449 F2d 337 Koratron Company v. Lion Uniform Inc

449 F.2d 337

KORATRON COMPANY, Inc., a corporation, Plaintiff-Appellant,
LION UNIFORM, INC., a corporation, Defendant-Appellee.

No. 25777.

United States Court of Appeals, Ninth Circuit.

October 7, 1971.

Moses Lasky (argued), of Brobeck, Phleger & Harrison, San Francisco, Cal., James W. Geriak (argued), of Lyon & Lyon, Los Angeles, Cal., for plaintiff-appellant.

James M. Naylor (argued), of Naylor & Neal, San Francisco, Cal., Lawrence B. Biebel, Dailey L. Bugg, of Marechal, Biebel, French & Bugg, Dayton, Ohio, for defendant-appellee.

Before KOELSCH, WEICK* and WRIGHT, Circuit Judges.

WEICK, Circuit Judge:

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The sole issue in this appeal is the venue of an action for infringement of a process patent, brought by the patentee, Koratron, in one District where the alleged infringer has a regular and established place of business and sells the product, but actually manufactures the product in another District.


The District Court, relying on the decision of Judge Robson in Lyon v. General Motors Corp., 200 F.Supp. 89 (N. D.Ill.1961) dismissed the complaint for lack of venue. Koratron appealed. We affirm.

Koratron in its brief frankly admits:


"If Lyon v. General Motors is correctly decided, our appeal must fail."

The pertinent statute provides as follows:


"Any civil action for patent infringement may be brought in the judicial district where the defendant resides, or where the defendant has committed acts of infringement and has a regular and established place of business." 28 U.S.C. § 1400(b)


This is the sole and exclusive provision governing venue in patent infringement actions. Schnell v. Peter Eckrich & Sons, Inc., 365 U.S. 260, 81 S.Ct. 557, 5 L.Ed.2d 546 (1961); Fourco Glass Co. v. Transmirra Products Corp., 353 U.S. 222, 77 S.Ct. 787, 1 L.Ed.2d 786 (1957).


Koratron is a California corporation, located in California. It owns U.S. Patent No. 2,974,432, covering a process of making "permanent press" garments.


Lion is an Ohio corporation with its principal office and place of business in Dayton, Ohio. It manufactures garments in Williamsburg, Kentucky. It has a warehouse in San Francisco, California, to which it ships the finished garments from Kentucky, then it sells them from the warehouse.

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It is not claimed that Lion has practiced Koratron's process in the Northern District of California. Koratron's claim is based solely on the fact that Lion warehouses and sells its finished product in the Northern District of California, the product which it manufactured in another District.


It is settled that the sale of a product made from a process does not infringe a patent on that process. Also the use of a process does not infringe a patent on the product. Merrill v. Yeomans, 94 U. S. 568, 24 L.Ed. 235 (1877); Foster D. Snell, Inc. v. Potters, 88 F.2d 611 (2d Cir.1937); In Re Amtorg Trading Corp., 75 F.2d 826 (C.C.P.A.1935), cert. denied, 296 U.S. 576, 56 S.Ct. 102, 80 L. Ed. 407; American Graphophone Co. v. Gimbel Bros., 234 F. 344 (S.D.N.Y. 1916), aff'd, 240 F. 971 (2d Cir.1917).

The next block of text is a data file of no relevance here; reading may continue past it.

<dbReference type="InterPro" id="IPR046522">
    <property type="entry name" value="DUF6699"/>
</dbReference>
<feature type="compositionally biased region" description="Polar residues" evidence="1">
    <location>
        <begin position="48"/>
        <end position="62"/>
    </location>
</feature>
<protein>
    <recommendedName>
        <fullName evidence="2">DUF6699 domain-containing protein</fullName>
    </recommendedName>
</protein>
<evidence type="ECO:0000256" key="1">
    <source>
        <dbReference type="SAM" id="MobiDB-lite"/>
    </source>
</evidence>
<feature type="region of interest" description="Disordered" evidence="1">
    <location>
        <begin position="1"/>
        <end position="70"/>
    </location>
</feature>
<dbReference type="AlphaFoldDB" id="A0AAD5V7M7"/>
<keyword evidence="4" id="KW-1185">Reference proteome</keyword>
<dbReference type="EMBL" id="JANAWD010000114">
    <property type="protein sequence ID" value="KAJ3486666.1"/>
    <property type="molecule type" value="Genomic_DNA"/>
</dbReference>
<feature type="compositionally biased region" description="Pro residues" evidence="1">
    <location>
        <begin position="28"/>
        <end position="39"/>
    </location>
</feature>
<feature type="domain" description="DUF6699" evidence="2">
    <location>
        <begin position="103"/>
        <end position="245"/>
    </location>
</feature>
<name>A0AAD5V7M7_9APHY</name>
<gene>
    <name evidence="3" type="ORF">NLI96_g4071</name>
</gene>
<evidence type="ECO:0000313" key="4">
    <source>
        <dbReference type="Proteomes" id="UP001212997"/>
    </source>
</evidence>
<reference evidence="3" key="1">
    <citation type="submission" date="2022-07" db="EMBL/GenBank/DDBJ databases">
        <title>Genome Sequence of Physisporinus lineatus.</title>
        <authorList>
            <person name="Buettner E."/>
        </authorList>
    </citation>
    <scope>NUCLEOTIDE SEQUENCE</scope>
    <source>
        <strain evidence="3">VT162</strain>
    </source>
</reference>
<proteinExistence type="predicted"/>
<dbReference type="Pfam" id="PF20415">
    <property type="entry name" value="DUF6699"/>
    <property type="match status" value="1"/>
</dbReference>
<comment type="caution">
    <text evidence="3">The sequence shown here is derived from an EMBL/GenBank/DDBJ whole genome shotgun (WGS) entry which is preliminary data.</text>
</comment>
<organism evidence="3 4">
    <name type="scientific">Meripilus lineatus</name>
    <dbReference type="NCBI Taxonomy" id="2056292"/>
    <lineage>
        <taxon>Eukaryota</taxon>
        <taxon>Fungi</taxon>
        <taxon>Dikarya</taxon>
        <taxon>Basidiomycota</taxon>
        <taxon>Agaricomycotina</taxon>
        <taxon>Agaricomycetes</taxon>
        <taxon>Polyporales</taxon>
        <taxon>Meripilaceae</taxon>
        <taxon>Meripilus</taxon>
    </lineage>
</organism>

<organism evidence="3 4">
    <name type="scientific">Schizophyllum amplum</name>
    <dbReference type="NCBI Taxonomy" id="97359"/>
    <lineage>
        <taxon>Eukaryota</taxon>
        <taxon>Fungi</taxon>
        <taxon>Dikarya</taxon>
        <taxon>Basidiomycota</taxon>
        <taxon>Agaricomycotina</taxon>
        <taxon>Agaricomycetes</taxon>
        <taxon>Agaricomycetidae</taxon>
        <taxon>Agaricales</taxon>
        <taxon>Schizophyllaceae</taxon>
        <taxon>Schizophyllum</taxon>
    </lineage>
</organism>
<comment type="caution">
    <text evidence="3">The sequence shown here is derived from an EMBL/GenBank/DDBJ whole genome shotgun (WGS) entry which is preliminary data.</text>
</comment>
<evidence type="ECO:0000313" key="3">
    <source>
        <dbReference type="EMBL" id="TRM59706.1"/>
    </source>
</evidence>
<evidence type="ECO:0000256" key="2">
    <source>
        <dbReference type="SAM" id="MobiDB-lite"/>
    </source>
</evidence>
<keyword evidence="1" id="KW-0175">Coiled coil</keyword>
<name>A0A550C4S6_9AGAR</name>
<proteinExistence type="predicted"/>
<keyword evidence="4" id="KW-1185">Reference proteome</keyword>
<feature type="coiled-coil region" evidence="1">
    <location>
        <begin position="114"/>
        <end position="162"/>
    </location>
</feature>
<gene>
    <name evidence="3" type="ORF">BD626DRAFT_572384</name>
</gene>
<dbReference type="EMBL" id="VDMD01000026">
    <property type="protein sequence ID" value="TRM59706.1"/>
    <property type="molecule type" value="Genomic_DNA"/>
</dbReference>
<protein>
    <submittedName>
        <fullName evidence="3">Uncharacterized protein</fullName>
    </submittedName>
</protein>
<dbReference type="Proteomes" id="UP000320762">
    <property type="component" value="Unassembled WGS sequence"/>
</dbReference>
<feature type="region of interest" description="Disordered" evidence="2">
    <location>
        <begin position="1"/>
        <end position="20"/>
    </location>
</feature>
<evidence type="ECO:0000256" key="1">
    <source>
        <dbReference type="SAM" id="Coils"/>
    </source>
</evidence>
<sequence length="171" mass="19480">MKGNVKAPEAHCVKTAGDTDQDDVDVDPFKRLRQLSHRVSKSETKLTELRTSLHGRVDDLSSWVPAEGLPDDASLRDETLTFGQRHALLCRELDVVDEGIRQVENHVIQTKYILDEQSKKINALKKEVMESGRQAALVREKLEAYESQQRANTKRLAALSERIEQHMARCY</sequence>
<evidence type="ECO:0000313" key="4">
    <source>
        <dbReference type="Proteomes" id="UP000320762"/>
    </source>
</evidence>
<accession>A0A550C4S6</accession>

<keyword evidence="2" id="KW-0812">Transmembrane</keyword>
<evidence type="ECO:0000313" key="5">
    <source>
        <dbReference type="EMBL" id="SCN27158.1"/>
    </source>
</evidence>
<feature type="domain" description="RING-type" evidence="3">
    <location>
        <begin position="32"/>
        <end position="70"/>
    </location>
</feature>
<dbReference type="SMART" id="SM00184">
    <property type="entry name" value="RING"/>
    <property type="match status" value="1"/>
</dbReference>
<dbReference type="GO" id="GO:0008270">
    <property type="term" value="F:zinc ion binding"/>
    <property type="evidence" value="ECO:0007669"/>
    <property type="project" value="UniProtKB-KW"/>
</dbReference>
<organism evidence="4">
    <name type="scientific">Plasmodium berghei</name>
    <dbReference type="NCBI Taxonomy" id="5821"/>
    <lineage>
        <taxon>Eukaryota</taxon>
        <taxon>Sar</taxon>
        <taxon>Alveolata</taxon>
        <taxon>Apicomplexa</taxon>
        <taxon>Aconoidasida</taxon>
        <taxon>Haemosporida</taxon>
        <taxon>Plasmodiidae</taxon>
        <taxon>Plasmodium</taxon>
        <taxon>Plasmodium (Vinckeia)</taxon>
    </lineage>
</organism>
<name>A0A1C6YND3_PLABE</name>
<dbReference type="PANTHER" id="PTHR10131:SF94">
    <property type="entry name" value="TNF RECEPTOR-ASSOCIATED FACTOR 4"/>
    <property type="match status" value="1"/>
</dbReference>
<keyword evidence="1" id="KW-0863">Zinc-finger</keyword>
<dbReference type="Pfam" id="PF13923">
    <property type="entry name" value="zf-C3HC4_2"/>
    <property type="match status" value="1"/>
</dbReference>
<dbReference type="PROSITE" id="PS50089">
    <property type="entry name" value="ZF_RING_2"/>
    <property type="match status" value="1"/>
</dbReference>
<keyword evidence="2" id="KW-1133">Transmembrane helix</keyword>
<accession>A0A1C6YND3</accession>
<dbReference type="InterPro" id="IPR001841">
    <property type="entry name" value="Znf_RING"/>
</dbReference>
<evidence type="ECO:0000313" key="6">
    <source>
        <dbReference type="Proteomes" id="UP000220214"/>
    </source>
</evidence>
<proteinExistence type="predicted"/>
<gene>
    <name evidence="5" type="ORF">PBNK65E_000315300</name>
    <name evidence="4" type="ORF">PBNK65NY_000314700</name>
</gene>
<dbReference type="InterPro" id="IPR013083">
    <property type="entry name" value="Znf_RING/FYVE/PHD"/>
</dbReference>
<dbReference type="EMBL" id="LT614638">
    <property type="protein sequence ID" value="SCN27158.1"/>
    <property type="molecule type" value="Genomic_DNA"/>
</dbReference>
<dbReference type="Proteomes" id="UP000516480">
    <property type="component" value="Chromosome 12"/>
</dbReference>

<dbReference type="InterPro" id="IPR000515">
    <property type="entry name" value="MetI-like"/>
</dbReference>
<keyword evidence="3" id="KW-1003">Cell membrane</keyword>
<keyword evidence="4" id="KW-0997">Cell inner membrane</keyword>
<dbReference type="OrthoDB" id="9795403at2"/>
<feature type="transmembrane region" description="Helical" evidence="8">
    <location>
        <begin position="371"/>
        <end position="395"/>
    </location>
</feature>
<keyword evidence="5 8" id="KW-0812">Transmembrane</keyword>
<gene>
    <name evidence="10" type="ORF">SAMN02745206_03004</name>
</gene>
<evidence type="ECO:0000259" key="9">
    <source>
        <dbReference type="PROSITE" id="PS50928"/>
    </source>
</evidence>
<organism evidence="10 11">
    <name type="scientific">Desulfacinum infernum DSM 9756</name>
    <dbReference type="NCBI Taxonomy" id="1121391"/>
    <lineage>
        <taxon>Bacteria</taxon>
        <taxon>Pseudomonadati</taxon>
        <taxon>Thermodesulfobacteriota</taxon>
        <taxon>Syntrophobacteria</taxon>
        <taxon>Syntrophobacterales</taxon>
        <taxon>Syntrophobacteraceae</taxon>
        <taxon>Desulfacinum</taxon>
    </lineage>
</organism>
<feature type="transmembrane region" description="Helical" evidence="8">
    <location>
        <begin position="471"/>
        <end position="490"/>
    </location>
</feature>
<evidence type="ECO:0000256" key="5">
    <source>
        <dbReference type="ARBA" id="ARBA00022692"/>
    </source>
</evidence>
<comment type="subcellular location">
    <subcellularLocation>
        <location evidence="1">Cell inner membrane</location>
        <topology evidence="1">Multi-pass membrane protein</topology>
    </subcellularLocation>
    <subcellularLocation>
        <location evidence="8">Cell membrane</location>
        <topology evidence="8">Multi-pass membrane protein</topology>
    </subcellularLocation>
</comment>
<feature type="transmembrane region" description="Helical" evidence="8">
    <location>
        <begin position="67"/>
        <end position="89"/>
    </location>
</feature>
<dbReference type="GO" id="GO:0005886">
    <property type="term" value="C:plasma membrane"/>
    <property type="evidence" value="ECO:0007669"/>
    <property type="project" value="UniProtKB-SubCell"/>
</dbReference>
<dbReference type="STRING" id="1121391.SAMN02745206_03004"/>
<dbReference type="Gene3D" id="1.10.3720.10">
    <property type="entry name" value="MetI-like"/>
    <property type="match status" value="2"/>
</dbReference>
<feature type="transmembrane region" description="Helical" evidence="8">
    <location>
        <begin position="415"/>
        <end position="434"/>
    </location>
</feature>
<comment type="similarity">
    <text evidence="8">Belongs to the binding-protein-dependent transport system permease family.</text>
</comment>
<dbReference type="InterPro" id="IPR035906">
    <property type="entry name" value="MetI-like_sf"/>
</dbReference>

The venue statute is plain. In order to have venue there must be a regular and established place of business and defendant must have committed acts of infringement there. Here, defendant has a regular and established place of business in the District, but the trouble is that it did not commit any act of infringement there, for the sale of the finished product does not constitute an infringement of the process.


The Court of Appeals for the Seventh Circuit cited and distinguished Lyon v. General Motors, supra, in the case of General Foods Corp. v. Carnation Co., 411 F.2d 528 (7th Cir.1969), cert. denied, 396 U.S. 940, 90 S.Ct. 375, 24 L. Ed.2d 242 (1969). General Foods involved a single patent, with claims covering both product and process. Unquestioned venue existed with respect to the product and the Court assumed pendent jurisdiction as to the process, relying on Hurn v. Oursler, 289 U.S. 238, 53 S.Ct. 586, 77 L.Ed. 1148 (1933). We do not regard General Foods as militating against the rule of Lyon.


It is the theory of Koratron that a manufacturer who infringes a process patent infringes it not only in the place of manufacture but also wherever he sells the finished product. It argues that in selling the product he is using it for profit. The difficulty is that Koratron has no authority to support this argument. In selling the finished product Lion is not using the process; the process was used in another District.





Honorable Paul C. Weick, Circuit Judge, United States Court of Appeals for the Sixth Circuit, sitting by designation